I was struck by how beautiful Quito's landscape is, surrounded by mountains and volcanoes, all still active.  On a clear day, I saw Cotopaxi and Cayambe from Maria's house, both snow-capped and stunning (they are about a 2-hour bus ride away).  I believe there are about 8 volcanoes surrounding the city, and I thought Californians were tough living on fault lines!  To get around the city, I mostly walked, took taxis (flag down at $0.35), or rode the bus ($0.25).  There is no subway, although it may be built in the future to accommodate the new airport.  Generally I felt safe when walking, but I also stuck to the big streets and during daylight.  The worst things about walking in Quito were the fume from the vehicles, especially the buses (it was like 50 smokers breathing on me at the same time!) and the constant honking and cars that seemed to be gunning for pedestrians.  Good thing I am a pro at jaywalking and ignoring traffic lights, every driver appeared to be lawless!

Staying with Maria was such a treat.  She loves to cook and fed me well: breakfast, dinner, plus a packed lunch to take on weekdays to my Spanish lesson.  She prides on cooking with fresh ingredients, little sugar, and a wide variety of vegetables, fruits, and meat.  Rice is a staple, and avocados and tomatoes are often used as sides.  She also makes excellent cakes (had chocolate, apple, orange) and yogurt (like a thick shake, with avocado or strawberry, milk, and honey).  Banana is also her favorite ingredient, either pan fried and served with the entree, or as a dessert.  If I enjoyed something in particular, I would ask her how she prepared it so I can try for myself at the project site.  When I felt slightly unwell, she made me tea with oregano (grown at home, a popular remedy in Ecuador), honey, and lemon; later, she gave me oregano juice (took a few oregano leaves, sprinkled with salt, mashed with a spoon until the leaves were wilted and juices all squeezed out).  Nothing beats natural remedy, felt better in just a few hours!

Also while in Quito, I had Spanish language lesson every weekday, 4-1/2 hours per lesson.  I thought it'd be in a class with other students, but turned out to be 1-on-1; it was great to have the dedicated attention, but it was a lot of information compressed in a short time.  My head was overloaded every afternoon!  The lessons helped me to read menus and signs decently, and I could ask short, common questions, but understanding the answer and chaining words into sentences will requite lots more practice.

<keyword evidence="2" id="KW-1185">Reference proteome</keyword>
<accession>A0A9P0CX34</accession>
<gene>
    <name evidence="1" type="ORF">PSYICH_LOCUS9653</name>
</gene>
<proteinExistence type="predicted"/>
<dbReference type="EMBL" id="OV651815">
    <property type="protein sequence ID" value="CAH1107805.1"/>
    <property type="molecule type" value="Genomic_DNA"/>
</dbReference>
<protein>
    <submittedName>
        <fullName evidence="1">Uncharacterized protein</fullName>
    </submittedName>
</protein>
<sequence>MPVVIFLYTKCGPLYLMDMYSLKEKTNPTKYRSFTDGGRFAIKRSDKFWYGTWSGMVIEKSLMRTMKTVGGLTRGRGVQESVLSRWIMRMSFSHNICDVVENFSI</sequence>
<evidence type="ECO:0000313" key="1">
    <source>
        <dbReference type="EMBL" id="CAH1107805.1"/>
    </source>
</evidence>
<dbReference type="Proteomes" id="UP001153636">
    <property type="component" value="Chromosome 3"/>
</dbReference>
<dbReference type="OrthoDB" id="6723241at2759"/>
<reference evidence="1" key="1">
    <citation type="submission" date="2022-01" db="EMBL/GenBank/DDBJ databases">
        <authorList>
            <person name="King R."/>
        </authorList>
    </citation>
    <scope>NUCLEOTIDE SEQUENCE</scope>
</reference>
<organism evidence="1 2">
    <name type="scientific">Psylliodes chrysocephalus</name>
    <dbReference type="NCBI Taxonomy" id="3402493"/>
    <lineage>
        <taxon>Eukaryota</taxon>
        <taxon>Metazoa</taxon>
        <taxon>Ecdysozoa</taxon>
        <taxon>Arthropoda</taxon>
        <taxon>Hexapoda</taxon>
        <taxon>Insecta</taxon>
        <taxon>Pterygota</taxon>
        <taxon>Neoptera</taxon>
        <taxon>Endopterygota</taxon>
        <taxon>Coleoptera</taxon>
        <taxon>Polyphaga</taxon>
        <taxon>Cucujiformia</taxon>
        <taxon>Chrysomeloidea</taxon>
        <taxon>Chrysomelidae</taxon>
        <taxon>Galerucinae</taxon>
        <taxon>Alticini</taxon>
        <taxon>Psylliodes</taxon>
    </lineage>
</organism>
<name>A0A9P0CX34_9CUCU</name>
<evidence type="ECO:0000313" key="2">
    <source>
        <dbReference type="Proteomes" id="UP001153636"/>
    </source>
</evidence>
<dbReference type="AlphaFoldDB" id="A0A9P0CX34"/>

I only had one full weekend in Quito, plus I will be back for a proper holiday with friends after my volunteer project ends, so I did not venture very far.  I visited la mitad del mundo which marks where the equator lies; the visit included a short talk about some indigenous tribes and demonstrations showing the uniqueness of the equator (e.g. can balance an uncooked egg on a nail due to gravity going straight down into center of the earth) and the contrasts of the two hemispheres (e.g. the different rotation of water).  I also took the Telefériqo, a cable car that takes visitors from the city center up the Cruz Loma hill to about 4,100 meters (13,500 ft); where the cable car ends, visitors can hike all the way to the Pichincha volcano.  I started the hike but it became increasingly cool and windy; I rarely get to this elevation except to ski!  After hiking for about 1.5 hours and no sign telling me how much farther to Pichincha, I turned around (I found out later from another volunteer it took him 5 hours to hike all the way, and he definitely experienced some altitude sickness along the way).  Finally, I visited the two main tourist neighborhoods: El Centro Histórico (aka Old Town) which consists of many stunning churches and charming cobblestone streets, and New Town, where there are plenty of hotels and restaurants frequented by tourists.

It was nice to be staying in a proper home with homemade meals, my own room, and even laundry service (Maria has a helper who did laundry on the weekends) but I was ready to head back to the beach, close to the ocean and the animals.  There will be plenty of time to be in urban areas; moreover, I look forward to returning to wearing sandals and super casual wear daily!

Tags: cotopaxi, el centro histórico, equator, la mitad del mundo, maria, new town, old town, pichincha, quito, spanish lesson